If I have a fresh install of OpenWrt 22.03.3 and use my router as a typical internet gateway router for a home network, what kind of NAT does OpenWrt use by default? On the WAN side is a broadband modem for connecting to the internet, and on the LAN side are laptops and smartphones. Is it full-cone NAT, restricted-cone NAT, or symmetric NAT? Is there a way to configure which type of NAT my router uses?
Pretty much symmetric NAT for IPv4 and for IPv6 typically no NAT at all (but still rule based access).
I found the following quite elucidating:
For full-cone NAT you need one external IP address for each internal host that is to be visible on the internet, so this is not the situation where most end-users find themselves in... (however a synmmetric NAT with only a single host attached (e.g. the router itself) should behave similar to full cone NAT, IIRC Linux tries to not change port numbers unless that port is already in use).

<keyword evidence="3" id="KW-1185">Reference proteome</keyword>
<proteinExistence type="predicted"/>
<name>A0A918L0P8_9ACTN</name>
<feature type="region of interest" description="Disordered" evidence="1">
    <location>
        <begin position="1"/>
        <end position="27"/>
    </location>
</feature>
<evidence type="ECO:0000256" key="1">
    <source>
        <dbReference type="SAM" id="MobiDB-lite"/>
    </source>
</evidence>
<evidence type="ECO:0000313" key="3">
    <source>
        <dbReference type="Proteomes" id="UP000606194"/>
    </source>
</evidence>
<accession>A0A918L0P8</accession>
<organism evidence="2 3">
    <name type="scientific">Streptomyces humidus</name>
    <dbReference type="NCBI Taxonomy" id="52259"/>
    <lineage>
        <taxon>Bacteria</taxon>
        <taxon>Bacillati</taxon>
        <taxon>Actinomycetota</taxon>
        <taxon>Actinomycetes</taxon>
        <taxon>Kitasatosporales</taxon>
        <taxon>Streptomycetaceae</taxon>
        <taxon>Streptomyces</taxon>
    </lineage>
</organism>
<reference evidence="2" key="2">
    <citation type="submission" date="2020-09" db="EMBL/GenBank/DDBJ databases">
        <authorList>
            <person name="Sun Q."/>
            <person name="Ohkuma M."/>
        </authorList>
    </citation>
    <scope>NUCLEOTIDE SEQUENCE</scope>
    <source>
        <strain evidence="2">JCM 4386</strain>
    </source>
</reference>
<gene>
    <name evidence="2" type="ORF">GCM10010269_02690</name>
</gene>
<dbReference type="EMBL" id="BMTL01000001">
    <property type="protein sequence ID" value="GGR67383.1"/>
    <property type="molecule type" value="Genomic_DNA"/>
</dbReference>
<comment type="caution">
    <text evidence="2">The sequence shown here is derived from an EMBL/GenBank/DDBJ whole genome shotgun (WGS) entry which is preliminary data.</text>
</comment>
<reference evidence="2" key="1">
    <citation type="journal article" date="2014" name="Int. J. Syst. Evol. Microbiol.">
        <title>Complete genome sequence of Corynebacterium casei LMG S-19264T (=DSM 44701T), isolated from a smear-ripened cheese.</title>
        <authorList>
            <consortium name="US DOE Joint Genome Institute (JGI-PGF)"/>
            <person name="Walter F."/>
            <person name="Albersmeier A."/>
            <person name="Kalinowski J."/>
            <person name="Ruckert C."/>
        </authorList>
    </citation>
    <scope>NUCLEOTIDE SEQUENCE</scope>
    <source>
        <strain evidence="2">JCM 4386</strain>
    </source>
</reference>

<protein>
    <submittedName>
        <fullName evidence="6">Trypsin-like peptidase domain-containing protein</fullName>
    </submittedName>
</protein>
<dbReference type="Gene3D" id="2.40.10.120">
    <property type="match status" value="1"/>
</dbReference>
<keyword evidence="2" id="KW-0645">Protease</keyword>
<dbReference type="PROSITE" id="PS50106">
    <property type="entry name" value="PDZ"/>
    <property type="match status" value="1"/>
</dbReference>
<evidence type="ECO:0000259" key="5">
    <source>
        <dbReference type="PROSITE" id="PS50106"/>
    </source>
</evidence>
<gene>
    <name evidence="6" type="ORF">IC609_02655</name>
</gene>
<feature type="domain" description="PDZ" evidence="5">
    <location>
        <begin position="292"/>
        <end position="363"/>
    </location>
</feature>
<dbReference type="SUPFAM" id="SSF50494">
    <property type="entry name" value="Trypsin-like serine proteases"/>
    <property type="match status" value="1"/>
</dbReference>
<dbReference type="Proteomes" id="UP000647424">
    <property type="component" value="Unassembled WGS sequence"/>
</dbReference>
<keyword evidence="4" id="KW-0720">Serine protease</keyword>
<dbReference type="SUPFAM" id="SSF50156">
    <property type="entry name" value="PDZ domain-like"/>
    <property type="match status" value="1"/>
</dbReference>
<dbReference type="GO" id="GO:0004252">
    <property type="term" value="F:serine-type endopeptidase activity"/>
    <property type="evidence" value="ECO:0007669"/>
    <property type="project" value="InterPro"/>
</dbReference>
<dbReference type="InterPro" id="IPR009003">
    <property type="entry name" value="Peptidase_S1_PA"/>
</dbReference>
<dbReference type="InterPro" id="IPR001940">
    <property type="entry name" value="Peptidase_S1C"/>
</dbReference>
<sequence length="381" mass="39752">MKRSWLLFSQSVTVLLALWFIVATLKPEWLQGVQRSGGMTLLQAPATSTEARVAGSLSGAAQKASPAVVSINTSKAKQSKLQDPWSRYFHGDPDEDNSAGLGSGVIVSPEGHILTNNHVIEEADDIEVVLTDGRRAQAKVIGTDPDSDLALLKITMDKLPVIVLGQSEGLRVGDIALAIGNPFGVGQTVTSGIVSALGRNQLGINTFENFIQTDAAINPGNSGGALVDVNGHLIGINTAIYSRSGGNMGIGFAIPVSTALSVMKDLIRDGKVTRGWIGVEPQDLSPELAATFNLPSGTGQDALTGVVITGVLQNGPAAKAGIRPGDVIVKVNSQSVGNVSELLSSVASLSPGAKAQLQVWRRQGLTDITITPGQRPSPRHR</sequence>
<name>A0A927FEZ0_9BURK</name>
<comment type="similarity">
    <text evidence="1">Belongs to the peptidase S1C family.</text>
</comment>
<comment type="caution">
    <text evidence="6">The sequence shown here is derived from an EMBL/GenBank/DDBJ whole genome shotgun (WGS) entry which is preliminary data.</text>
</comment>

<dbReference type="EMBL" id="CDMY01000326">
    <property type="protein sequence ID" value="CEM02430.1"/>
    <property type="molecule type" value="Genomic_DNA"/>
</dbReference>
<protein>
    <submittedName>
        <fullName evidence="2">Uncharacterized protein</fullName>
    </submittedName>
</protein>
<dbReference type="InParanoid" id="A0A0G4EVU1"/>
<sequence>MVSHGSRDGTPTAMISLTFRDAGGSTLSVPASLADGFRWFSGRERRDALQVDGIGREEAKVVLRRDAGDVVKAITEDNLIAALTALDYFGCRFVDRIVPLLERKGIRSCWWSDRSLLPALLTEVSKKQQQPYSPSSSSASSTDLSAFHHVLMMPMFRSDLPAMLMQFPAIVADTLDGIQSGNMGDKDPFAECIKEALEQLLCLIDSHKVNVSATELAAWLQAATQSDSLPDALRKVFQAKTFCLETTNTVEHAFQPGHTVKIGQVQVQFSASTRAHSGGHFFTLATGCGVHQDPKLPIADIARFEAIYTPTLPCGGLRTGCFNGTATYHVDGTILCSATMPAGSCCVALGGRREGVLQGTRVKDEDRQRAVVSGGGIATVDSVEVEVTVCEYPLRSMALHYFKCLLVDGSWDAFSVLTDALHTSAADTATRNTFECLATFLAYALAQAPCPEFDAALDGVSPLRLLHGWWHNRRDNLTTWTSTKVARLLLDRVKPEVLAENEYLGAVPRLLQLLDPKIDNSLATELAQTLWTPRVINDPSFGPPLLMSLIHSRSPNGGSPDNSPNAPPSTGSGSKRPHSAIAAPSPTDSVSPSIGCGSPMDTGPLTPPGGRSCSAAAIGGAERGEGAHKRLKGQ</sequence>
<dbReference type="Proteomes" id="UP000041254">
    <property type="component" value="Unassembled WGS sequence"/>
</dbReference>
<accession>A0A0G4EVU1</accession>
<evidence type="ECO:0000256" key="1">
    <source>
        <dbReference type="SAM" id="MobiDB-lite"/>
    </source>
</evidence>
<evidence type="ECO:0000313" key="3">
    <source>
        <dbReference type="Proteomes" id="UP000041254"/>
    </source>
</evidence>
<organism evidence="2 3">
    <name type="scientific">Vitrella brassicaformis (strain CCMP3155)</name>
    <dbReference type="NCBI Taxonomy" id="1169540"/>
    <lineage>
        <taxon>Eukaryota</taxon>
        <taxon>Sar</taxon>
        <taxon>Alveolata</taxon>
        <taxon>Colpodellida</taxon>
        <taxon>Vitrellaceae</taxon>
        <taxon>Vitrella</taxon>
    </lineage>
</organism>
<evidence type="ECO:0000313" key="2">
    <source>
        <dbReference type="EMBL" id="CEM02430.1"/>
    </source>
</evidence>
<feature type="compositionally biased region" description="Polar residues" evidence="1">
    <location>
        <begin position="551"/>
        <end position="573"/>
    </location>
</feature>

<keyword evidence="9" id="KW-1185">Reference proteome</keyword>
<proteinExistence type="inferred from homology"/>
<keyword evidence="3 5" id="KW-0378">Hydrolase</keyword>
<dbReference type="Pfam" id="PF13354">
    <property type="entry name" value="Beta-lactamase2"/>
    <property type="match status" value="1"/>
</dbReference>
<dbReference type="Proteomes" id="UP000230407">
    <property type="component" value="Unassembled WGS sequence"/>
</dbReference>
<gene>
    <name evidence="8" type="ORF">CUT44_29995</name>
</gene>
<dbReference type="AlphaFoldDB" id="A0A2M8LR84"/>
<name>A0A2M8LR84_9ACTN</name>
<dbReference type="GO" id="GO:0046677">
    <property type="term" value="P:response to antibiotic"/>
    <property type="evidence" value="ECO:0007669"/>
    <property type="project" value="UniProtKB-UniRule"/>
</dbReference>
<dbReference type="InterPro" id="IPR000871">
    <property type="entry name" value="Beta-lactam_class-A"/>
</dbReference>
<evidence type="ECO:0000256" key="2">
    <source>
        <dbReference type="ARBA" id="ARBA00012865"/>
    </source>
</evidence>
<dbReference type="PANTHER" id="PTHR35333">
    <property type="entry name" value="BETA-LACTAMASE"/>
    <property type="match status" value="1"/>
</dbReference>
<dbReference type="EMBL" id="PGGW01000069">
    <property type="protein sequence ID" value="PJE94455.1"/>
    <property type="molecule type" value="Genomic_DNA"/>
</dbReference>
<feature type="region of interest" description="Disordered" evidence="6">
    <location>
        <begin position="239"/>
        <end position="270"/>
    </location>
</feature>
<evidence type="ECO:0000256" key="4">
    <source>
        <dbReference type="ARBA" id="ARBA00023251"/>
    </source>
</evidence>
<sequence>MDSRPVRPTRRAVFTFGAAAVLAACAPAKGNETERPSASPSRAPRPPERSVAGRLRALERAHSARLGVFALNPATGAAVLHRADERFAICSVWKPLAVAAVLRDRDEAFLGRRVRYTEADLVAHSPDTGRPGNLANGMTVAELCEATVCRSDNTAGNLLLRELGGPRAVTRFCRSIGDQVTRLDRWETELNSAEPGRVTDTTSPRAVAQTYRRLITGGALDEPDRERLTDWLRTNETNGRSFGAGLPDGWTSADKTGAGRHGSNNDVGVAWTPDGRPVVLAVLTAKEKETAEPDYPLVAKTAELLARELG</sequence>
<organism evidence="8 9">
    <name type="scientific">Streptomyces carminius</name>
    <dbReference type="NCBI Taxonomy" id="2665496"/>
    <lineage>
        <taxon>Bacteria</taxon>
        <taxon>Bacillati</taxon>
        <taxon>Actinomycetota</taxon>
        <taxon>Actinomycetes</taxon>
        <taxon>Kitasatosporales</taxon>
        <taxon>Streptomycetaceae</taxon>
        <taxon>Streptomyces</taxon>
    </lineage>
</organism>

But I note that OpenWrt allows you to manually (or automatically if you trust UPnP) create port forwarding rules that allow external hosts to reach internal hosts...
Now, the nomenclature from RFC 3489 (that you use above) turned out to be less helpful than thought and RFC 5389 the successor to 3489 stopped using that nomenclature at all.
But iptables and nftables are doing masquerade which is pretty random AFAIK?
By default, nftables doesn't do random mapping, even though it is supported with the flags "random" and "fully-random". But these flags are not set on OpenWrt.
The actual behaviour is what RFC 3489 calls "Port Restricted Cone". One way to test this is using stun-nat-behaviour (you'll need to find a STUN server that supports this test, as the default one doesn't work). Here is the result, using the classification from RFC 4787:
NAT mapping behavior: endpoint independent
NAT filtering behavior: address and port dependent
Thanks for the clarification and detailed explanation, especially for linking.